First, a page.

As technical assistant, Crow House wrote six (6) tree grants for community initiatives here in Detroit. They were all funded! This will allow us to plant 400-600 trees, depending on type and size, in areas we’ve identified with an initial inventory.
The overall strategy of these projects differs in critical ways from routine tree planting. Any native tree in the city is a good tree! But our overarching approach adds value in a few ways.
One, there is an overall strategy. We worked with groups which had either a shared geography and/or a shared mission in order to achieve maximum impact through coordinated tree planting initiatives. The bulk of the trees will go into Southwest Detroit, which has low tree canopy, a dense population, and high environmental contaminants – just where trees are needed most. Another area is in northeast Detroit, supporting a greenway which connects a school campus on Kelly Road with a community center and park in the Regent Park neighborhood. The partner community on the East Side of Detroit is focusing on sustainable regeneration of existing structures, and plans to use a robust tree line to create community continuity lines across a landscape which has been deeply impacted by demolition policy.
Two, we are using only fruit trees. Using a Ron Finley approach of reclaiming the commons by planting community assets – in this case, food producers and pollinator attractors – we are using planting to enrich communities on multiple levels. Another benefit is that where we plant trees, we will demonstrate swale/berm practices (green infrastructure) as another way to demonstrate permaculture methods which help our communities.
Three, planting food trees matters because we are using them to answer a question which is of concern here in Detroit. While there has been a drive toward urban ag, we know that Detroit has significant environmental contaminants. Some planters are soil testing, although expansion of this practice would be best. But we are not aware of any growers who are testing produce. It is not enough to say that a field was grown pesticide-free when it is laden with sulfur dioxide, lead or other airborne contaminants which make consumption of the plants contrary to healthful intention. By planting the fruit trees, residents benefit from the function of trees, but also create a control crop which we can regularly test for the intersection of air quality and food production.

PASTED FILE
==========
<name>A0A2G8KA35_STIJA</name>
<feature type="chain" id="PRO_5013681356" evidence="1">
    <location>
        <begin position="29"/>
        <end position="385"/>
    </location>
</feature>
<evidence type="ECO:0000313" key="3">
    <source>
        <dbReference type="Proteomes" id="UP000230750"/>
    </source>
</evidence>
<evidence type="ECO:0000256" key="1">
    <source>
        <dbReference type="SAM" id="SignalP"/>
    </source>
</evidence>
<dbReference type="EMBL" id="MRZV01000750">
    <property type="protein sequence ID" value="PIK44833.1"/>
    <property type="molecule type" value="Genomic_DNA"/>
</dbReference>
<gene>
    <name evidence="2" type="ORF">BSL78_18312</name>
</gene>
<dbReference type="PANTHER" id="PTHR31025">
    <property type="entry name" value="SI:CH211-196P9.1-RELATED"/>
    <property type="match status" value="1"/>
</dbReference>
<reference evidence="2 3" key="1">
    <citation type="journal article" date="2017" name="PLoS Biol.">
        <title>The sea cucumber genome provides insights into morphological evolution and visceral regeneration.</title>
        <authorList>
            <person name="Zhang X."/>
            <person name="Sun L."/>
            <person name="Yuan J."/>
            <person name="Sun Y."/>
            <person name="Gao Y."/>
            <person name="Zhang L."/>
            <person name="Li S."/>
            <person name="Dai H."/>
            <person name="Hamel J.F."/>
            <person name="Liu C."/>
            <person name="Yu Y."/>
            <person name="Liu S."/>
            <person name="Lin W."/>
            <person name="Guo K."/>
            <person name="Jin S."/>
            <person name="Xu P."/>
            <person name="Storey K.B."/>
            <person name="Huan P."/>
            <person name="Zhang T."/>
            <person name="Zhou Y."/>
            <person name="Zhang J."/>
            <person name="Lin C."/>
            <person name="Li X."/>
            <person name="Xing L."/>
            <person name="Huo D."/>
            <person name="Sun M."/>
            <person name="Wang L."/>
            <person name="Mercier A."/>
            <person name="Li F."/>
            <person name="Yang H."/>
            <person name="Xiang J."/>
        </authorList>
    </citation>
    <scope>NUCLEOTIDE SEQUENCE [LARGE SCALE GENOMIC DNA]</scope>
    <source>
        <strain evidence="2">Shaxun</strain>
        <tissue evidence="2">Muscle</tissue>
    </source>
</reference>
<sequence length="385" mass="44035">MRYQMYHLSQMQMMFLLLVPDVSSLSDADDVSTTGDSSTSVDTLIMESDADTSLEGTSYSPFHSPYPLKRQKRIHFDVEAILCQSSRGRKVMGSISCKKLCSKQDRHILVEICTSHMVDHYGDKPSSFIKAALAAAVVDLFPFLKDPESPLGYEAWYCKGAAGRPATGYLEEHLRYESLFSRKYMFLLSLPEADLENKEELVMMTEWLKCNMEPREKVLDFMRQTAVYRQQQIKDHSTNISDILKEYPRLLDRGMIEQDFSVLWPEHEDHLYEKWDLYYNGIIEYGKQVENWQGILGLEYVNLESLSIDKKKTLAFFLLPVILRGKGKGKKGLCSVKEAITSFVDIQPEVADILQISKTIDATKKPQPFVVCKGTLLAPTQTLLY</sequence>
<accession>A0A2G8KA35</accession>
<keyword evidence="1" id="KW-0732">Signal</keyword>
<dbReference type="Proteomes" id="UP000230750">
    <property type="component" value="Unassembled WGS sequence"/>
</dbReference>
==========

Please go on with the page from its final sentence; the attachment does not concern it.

This fall, we solidify our inventory needs to place an order for spring planting. I hope to see you on a volunteer day in April!!
$3,000 Harper Woods for Chandler Park Academy and Regent Park (Detroit)
$3,000 Southwest Detroit Environmental Vision (SDEV)
$1,500 Chadsey-Condon Community Organization
$1,500 Crow House, Inc.
$1,500 UM SSW for Southwest Detroit Residents
$1,500 We Want Green, Too!
On behalf of Crow House and additionally in partnership with five other community organizations, we submitted tree grant proposals which could result in up to 600 fruit trees within the City of Detroit: two grants were for east side locations, and four for west side (Southwest) locations. When the grant determination has been made, an update will be posted!
Crow House selected the type of fruit trees based on zone hardiness and height, to accommodate the restrictions of various planting locations. Proposed areas were selected on the basis of low canopy cover and typically other considerations, such as a vegetative buffer. We will assist with procurement, planting and initial maintenance.
Depending on funding, our partners may include:
- University of Michigan
- Southwest Detroit Environmental Vision (SDEV)
- Chadsey-Condon Community Organization
- We Want Green, Too!
- City of Harper Woods/Chandler Park Academy/Regent Park neighborhood